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How to Choose a Suitable Divorce Lawyer

Now Everyone (Suddenly) Has a “Heart” (or a Sob Story) – Marketing for the New-Age Lawyer

1.Most lawyers today would have some form or online presence. Not too long ago however, this was not the case. Understanding the numerous ways that lawyers market themselves these days, can potentially assist you in your quest to obtain suitable and satisfactory legal representation.

2. When I first started practicing, lawyers’ attitudes towards ‘marketing’ drew mixed reactions. There were the gung-ho cowboys whose mottos were “Any publicity is good publicity”. On the polar opposite, were those who saw marketing as being “beneath” them. By the time I got called to the bar, most (like myself) understood the need to market, but options seemed limited (until recent years). More importantly, were the realconsiderations that we faced due to the restrictions under our relevant professional rules. For example, if a client made a public complaint about us on social media, how much could we publicly respond to such a complaint without breaching “confidentiality” rules? This question remains up in the air.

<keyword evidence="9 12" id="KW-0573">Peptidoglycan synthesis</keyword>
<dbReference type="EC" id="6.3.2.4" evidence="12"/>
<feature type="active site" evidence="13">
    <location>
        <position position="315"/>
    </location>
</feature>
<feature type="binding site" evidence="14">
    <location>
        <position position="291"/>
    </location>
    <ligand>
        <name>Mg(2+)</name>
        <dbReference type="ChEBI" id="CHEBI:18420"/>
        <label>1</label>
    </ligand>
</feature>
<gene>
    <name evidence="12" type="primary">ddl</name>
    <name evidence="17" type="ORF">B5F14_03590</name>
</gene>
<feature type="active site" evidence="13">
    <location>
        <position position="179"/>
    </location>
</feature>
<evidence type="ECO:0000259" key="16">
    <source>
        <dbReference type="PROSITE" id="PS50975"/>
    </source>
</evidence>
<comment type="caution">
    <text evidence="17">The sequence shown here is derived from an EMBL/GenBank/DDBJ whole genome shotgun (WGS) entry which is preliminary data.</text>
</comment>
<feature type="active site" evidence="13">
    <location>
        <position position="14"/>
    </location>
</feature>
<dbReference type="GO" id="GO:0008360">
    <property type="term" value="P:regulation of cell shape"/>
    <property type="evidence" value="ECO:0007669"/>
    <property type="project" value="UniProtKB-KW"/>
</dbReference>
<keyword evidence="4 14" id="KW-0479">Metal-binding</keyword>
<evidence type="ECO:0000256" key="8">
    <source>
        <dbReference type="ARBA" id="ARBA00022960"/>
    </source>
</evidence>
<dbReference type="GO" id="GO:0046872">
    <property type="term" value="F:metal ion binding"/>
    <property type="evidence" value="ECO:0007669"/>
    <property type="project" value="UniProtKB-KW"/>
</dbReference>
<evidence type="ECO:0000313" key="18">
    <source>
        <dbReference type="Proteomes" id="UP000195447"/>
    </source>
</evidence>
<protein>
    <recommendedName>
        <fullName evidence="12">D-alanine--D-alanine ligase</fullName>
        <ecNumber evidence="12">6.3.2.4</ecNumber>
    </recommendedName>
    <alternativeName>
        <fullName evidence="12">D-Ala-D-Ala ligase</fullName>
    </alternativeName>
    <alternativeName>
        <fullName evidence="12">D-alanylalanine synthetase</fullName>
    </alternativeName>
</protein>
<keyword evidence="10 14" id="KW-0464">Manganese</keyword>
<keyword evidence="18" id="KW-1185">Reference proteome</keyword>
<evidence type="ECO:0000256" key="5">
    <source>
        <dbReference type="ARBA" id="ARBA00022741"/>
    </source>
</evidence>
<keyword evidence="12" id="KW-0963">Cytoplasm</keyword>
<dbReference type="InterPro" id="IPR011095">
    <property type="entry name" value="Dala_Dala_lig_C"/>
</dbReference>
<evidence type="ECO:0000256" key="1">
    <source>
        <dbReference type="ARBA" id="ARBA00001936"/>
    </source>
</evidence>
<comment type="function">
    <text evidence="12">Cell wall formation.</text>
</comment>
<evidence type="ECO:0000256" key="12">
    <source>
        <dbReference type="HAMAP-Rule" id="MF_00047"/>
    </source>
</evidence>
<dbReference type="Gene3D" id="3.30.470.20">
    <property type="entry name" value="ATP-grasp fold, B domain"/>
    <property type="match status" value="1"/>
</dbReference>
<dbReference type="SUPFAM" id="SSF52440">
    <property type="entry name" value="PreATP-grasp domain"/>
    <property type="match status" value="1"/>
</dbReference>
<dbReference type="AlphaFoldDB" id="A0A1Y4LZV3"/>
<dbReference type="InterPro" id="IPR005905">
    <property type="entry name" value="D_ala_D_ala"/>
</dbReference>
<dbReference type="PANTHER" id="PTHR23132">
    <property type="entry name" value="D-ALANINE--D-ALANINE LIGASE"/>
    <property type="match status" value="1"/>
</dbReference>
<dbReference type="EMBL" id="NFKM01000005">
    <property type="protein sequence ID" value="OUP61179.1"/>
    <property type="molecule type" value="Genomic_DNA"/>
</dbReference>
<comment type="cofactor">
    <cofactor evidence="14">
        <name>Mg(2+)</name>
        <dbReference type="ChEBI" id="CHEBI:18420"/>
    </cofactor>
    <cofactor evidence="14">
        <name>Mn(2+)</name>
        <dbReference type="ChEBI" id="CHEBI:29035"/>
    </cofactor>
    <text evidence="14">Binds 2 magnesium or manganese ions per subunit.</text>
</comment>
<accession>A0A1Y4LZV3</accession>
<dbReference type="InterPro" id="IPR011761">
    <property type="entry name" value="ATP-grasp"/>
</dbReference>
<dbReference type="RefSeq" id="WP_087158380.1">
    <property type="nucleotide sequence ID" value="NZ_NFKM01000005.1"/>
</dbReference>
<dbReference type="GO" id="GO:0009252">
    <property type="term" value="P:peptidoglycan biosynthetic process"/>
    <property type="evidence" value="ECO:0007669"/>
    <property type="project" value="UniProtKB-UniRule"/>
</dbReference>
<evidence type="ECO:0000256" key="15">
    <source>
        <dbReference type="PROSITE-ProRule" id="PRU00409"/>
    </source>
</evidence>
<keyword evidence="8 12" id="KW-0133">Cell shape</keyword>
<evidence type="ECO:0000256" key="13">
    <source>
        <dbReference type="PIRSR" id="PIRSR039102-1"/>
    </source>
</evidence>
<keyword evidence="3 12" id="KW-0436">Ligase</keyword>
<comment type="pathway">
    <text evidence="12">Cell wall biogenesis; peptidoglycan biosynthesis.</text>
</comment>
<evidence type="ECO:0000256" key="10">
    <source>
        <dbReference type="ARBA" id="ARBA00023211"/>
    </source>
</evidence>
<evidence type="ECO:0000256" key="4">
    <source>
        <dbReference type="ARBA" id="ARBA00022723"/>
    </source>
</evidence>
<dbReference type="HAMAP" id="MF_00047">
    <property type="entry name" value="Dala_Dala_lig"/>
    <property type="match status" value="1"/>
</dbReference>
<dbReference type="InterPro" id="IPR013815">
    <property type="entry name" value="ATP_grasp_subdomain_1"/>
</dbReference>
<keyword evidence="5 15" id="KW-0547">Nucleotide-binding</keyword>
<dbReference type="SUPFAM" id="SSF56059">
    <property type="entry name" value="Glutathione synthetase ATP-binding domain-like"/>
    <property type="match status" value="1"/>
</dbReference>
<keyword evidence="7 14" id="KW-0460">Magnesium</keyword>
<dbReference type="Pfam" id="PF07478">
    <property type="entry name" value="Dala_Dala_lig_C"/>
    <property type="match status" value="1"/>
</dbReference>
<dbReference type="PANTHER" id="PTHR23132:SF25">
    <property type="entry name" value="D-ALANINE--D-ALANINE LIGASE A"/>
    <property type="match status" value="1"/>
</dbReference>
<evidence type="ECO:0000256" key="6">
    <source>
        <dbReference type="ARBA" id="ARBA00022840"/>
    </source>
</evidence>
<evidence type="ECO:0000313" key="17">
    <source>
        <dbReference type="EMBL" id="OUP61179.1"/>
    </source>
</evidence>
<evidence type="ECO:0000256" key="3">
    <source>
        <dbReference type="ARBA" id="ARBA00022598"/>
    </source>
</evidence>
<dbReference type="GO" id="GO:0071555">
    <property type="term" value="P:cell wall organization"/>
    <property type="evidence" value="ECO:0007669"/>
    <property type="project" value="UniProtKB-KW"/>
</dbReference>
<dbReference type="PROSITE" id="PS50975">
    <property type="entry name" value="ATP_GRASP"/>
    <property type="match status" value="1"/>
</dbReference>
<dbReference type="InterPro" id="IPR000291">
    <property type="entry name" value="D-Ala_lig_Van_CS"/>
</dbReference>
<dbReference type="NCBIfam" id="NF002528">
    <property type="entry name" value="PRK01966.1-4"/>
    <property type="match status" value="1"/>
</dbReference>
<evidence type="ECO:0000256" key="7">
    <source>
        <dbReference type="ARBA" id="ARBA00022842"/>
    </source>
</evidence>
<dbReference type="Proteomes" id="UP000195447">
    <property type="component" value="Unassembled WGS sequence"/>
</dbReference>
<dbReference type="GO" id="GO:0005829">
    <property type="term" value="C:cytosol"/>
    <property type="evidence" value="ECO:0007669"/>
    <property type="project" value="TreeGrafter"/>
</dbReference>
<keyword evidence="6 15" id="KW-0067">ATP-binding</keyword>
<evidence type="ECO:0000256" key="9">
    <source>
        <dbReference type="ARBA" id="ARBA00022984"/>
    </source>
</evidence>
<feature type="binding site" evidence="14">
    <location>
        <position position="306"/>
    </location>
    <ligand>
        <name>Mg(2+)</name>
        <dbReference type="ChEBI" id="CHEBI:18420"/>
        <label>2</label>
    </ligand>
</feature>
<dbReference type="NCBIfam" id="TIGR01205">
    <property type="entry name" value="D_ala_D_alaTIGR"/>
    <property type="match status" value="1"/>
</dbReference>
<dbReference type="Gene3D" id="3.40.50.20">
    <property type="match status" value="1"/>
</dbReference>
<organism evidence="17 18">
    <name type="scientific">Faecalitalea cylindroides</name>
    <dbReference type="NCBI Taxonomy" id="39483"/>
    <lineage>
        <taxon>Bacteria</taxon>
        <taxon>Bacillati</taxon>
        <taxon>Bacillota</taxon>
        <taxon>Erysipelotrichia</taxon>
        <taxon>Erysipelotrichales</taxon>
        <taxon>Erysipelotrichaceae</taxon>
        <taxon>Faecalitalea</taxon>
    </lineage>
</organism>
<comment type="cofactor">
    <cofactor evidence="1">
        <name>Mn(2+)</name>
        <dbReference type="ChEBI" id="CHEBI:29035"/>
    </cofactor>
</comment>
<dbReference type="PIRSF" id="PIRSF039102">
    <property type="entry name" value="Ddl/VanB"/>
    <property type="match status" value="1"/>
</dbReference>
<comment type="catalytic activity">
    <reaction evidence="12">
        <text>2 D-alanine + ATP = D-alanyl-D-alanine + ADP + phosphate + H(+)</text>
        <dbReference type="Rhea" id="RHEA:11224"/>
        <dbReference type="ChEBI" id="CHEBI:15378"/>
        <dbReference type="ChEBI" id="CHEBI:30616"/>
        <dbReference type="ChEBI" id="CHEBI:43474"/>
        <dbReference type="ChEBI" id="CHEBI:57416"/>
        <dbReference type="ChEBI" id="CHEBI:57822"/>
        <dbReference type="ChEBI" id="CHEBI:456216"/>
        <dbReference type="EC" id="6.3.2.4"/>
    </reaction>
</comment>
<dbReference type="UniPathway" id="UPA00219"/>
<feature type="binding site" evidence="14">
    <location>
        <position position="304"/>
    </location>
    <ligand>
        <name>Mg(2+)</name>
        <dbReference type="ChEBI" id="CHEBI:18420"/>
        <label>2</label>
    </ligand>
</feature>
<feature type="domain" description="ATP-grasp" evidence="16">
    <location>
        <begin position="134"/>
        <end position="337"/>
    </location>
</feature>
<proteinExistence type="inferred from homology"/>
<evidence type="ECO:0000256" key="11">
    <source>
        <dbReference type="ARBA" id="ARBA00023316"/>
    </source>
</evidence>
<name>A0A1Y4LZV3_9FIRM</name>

3. Of course, the wave of digital transformation just swept us all in its tide before we could “debate” this issue. Holding on to archaic views on marketing / publicity was no longer an option, even for the relics. To me, more lawyers going online was good for both the public and lawyers alike. People had a starting point to search for lawyers (*of course older folks took more time to adapt), and lawyers similarly had a chance to let the public know that they existed.

A. Factors to Consider

4. Before searching for a suitable divorce lawyer, it would be useful for you to consider what you are looking for in a lawyer. Understandably, some may find themselves clueless either because they have not encountered lawyers or divorce before. After all, most people would rightfully try their best to avoid both. However, here are some factors that I propose you consider (*Note: This is not an exhaustive list):